HOUND are a four-piece band who consider their genre of music as “Thrashy Hawaiian”. Joe, Tom and Harvey initially formed the band as a threepiece, and it stayed this way for a few months. The Halloween party performance was their third gig with their newest member, Lucie “Gavroche” Norton.

The crowd were familiar with HOUND’s music, and everyone in the confined bedroom space was head-banging and flailing around with enthusiasm for their set list. HOUND considers the intimate Halloween gig the best they’ve played yet, and left us with the comment: “We just wanttodotwothings:rockquitehard,and getpeopledancing.”

HOUND combines drums, guitar, synths and vocals to create a spectacular fusion of upbeat pop-rock and heavy

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FALMOUTH FASHION SHOW 2013

Each year the Falmouth Graduate Fashion Show takes host to all the amazing emerging talent coming out of the Fashion and Performance Sportswear Design courses at the university. And this year the collections being showcases demonstrated an incredibly high level of quality and skills from the students, with a range of different designs, concepts and colours being used meaning that no two collections looked the same! Words by Tara Pilkington

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A collection by Performance Sportswear student Lucy Gardner, exhibited an exciting take on cycling clothes with her underlying aesthetic being “Performance cycle-wear for fast folk”. Using a neutral/forrest pallet she created clothes that boasted not only effortless hipster style but also efficient sportswear design. This collection even helped Gardner go on to win the WGSN Global Fashion Award for emerging talent and was announced winner of the Lycra® Futures Design on the 30th of October.

Hello Velo

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Another equally as impressive collection, 21, was created by Fashion Design student Alex Claydon. The clothes all had a cool, digital inspired sportswear look and used a mint and monochrome colour palette. The design process behind this collection involved Claydon looking into ‘chav culture’ and communication within social groups, and this heavily influenced the final products as they clearly mix classic streetwear style with a heavy sportswear impact. The clothes also reflected a lot of the designs seen at Fashion week, for example the use of lazer cut clothes, mesh/sheer materials and the use of pixellated images on the fabrics.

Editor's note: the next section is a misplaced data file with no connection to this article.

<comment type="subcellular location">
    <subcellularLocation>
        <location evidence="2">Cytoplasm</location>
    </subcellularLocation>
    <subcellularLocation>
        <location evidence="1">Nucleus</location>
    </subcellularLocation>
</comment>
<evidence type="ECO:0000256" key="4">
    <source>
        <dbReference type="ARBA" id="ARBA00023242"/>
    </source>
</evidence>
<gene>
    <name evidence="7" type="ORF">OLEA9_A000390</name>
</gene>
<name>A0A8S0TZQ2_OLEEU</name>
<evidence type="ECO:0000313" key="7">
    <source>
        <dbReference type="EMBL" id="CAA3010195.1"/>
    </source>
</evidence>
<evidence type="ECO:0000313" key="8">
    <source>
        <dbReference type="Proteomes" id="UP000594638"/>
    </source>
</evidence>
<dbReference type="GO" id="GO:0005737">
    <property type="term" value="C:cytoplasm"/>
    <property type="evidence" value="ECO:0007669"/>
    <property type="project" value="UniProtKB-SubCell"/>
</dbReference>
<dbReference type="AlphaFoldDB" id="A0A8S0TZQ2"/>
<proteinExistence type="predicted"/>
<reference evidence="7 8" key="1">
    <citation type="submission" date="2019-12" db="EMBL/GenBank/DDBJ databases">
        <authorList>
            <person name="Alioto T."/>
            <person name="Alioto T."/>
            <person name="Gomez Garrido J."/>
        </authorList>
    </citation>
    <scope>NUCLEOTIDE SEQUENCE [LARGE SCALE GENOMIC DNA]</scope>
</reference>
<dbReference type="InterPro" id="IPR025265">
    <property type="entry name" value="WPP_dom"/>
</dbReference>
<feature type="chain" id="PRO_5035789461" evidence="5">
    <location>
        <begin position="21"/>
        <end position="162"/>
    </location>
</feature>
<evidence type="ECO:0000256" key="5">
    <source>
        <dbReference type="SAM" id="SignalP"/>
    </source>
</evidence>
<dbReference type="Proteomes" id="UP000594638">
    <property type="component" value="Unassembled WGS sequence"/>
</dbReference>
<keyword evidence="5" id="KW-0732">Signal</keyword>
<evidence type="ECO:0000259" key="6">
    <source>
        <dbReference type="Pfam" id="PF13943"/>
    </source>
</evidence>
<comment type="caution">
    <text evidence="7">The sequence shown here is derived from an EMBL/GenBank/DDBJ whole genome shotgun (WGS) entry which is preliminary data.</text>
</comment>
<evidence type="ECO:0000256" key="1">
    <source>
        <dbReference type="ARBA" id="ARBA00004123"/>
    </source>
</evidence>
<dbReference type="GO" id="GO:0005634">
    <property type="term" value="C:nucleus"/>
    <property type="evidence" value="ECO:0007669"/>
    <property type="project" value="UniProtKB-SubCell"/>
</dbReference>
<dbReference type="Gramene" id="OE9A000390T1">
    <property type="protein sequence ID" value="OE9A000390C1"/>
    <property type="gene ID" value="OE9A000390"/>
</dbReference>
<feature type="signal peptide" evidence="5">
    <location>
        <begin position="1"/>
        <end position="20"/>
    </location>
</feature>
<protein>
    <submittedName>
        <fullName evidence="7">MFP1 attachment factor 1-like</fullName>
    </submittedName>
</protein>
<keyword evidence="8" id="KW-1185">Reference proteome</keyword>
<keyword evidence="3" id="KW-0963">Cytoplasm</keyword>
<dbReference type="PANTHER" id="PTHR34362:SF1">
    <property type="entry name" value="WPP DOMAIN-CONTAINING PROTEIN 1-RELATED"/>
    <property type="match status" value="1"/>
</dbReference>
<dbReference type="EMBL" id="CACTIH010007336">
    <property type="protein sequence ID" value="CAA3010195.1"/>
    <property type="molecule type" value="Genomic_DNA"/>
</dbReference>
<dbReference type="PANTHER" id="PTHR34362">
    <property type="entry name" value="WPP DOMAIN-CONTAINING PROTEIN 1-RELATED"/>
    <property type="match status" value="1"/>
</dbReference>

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Lifespan

One final collection that was also successful was Lifespan by Fashion Design student Hilde Hundsnes, who was inspired by the lifespan of clothing. The collection was crafted entirely out of upcycled materials (for those who are unfamiliar, upcycling is the recyling of old materials to create something new) and was a reflection of the life of a garment, for example how an item of clothing will go from the designer to the store, and then from the store to the customer, and then maybe again to a vintage store etc. The final product had a minimal, Scandinavian feel to it and demonstrated how fashion can still be creative even when using old materials.

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“Ladies and gentlemen of the class of '99... Wear sunscreen” Baz Luhrmann


Yearbook